Inspiring, but not yet a compelling statesman


BOSTON — Few American presidents have been greeted around the world with such relief and joy as was Barack Obama when he took office a year ago. A lot of it was simply because he was not George W. Bush. For most of the world Bush had stood for the kind of bullying, armed aggression, and a unilateral foreign policy that made it difficult to be pro-American.

The enthusiasm abroad was matched by the enthusiasm here in America, which had also become disillusioned with the Bush administration. But the “audacity of hope” was running so high a year ago that it could not possibly remain airborne at that altitude when the reality of running a country and maintaining American interests abroad came into play. It was never possible to be all things to all men.

Obama’s greatest achievement in the past year was to change the nature of the international conversation. By reaching out to Muslims in his Cairo speech, by pressing the “reset” button in relations with Russia, by reaching out to old allies who had felt disrespected by the Bush administration, by saying all the right things about recognizing China’s place in the sun, by bringing back diplomacy, Obama lanced a boil of hostility towards the United States.

And for that he won the Nobel Peace Prize — probably the only recipient ever to do so while escalating a war. In a resounding acceptance speech in Oslo, he acknowledged that his qualifications for a peace prize were somewhat questionable, and he put the world on notice that he was foremost an American president, tasked with advancing his country’s interests first.

A lot of Obama’s decline in popularity abroad is simply because of that fact. He is an American president. But diplomacy is only a means, not a goal, and so far Obama’s has achieved few tangible results.

The opening to Iran has brought nothing in the way of Iranian concessions, but it may yet make it easier for Obama to say that he has tried everything and that now is the time for increased sanctions.

Despite the constructive rhetoric, Obama came back empty-handed from China, and conceding on anti-missile defenses in Poland and the Czech Republic has not brought forth much from the Russians either.

It was Obama’s two visits to Copenhagen that seemed to symbolize the American president’s declining power to influence. He first went to lobby for the Olympic games and lost. He went again to lobby for a serious international approach to climate change and lost again.

Perhaps Obama’s greatest foreign policy failure was to insist that the Israelis give up all settlement activity, only to back down when the Israelis balked. It can be argued that it was a mistake to draw such a line in the sand, but once having done so it may have been fatal to Arab-Israeli peace to have backed down. The Israelis know they can get around him, and the Arabs know that Obama does not represent the change they had been led to believe would come. Thus he was unable to get any of the confidence building measures vis a vis Israel out of the Arabs for which he hoped.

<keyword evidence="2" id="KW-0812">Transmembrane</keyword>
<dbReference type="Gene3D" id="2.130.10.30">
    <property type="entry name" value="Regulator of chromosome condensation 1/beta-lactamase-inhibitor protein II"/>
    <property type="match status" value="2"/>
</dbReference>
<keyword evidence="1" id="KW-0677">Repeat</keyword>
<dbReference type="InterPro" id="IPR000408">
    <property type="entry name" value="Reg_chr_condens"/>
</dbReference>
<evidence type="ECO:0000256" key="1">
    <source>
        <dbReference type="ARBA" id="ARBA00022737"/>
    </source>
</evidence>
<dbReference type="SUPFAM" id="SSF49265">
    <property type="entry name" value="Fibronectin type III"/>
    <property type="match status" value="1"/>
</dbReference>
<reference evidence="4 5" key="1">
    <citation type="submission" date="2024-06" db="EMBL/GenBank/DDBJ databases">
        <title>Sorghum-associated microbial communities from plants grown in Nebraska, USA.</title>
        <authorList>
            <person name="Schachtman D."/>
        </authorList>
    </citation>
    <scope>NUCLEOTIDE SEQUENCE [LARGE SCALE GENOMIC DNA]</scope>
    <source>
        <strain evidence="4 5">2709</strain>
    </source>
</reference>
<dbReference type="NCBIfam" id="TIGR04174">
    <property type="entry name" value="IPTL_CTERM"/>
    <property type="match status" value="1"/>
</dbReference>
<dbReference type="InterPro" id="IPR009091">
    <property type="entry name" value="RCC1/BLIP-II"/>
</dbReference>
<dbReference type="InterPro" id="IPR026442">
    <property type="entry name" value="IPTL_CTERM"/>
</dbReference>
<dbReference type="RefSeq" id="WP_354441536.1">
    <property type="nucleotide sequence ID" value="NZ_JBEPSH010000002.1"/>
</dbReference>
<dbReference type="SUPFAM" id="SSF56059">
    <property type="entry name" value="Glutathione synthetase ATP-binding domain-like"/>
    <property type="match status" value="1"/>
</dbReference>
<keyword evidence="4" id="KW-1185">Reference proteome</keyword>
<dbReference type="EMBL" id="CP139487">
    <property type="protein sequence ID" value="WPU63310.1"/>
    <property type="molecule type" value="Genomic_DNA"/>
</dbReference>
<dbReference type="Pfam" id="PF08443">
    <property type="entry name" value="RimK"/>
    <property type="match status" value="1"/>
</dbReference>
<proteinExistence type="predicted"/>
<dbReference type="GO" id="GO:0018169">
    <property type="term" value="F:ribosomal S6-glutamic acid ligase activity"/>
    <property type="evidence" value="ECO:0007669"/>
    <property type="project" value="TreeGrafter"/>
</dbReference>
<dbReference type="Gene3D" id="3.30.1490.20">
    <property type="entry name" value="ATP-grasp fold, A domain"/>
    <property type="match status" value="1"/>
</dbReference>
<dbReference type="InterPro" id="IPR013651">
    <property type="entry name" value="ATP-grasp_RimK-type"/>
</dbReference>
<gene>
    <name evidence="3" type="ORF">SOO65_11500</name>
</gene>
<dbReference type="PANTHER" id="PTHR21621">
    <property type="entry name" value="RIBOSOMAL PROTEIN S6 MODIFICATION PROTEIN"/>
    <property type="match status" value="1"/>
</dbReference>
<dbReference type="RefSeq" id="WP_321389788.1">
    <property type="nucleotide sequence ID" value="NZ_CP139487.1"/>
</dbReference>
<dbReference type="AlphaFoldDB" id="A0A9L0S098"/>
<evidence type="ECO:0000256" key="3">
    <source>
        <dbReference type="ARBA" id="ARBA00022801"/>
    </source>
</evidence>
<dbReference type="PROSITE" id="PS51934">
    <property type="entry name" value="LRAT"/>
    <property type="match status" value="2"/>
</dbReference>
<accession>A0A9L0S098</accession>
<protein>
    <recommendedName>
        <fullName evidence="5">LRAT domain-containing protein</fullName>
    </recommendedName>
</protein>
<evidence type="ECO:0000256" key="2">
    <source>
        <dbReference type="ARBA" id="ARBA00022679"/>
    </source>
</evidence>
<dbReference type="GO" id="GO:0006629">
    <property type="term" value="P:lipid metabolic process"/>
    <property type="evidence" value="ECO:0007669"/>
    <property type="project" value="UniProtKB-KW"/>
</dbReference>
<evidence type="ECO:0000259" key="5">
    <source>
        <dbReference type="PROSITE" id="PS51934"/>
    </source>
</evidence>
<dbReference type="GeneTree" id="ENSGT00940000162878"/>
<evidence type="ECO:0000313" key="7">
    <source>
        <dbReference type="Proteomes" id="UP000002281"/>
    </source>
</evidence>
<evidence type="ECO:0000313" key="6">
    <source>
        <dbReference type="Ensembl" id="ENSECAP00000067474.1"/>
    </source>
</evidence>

As former U.S. national security advisor, Zbigniew Brzezinski, recently wrote in Foreign Affairs: Obama “has not yet made the transition from an inspiring orator to compelling statesman. Advocating that something happen is not the same as making it happen.”

According to Brezinski, how Obama handles “ three interrelated issues — the Israeli-Palestinian peace process, the Iranian dilemma, and the Afghan-Pakistani conflict — will determine the United States’ global role for the foreseeable future.

“The consequences of a failed peace process in the Middle East, a military collision with Iran and an intensifying military engagement in Afghanistan and Pakistan all happening simultaneously could commit the United States for many years to a lonely and self-destructive conflict in a huge and volatile area. Eventually, that could spell the end of the United States’ current global pre-eminence.”

The truth of the matter is that Obama took power at a time when that pre-eminence was at something of a post-World War II low anyway. The global recession had not only weakened the U.S. economy, the true source of American power, but it had also called into question the entire American model of capitalism which had been in flower since the end of the Soviet Union.

Militarily, involvement in two wars had stretched out the army to such a degree that the projection of power was no longer the threat it once was.

When the neo-conservatives finally got their say with the arrival of Bush the younger, their premise that the United States was the sole superpower and could do what it liked without regard for others was already in doubt. China and India were already rising. And what the Bush administration never understood was that the end of the Soviet Union made us less able to maintain the “leadership of the free world,” because when the other half of the world became free from Communist power, people and countries no longer needed to shelter under America’s wing, and felt free to go their own way.

So it is that after one year in office Obama’s balance sheet in world opinion has taken its hits, as has the audacity of hope. In his second year, as Brzezinski put it, let’s hope for a little more audacity.

(Read an overview of how the world views Obama one year later.)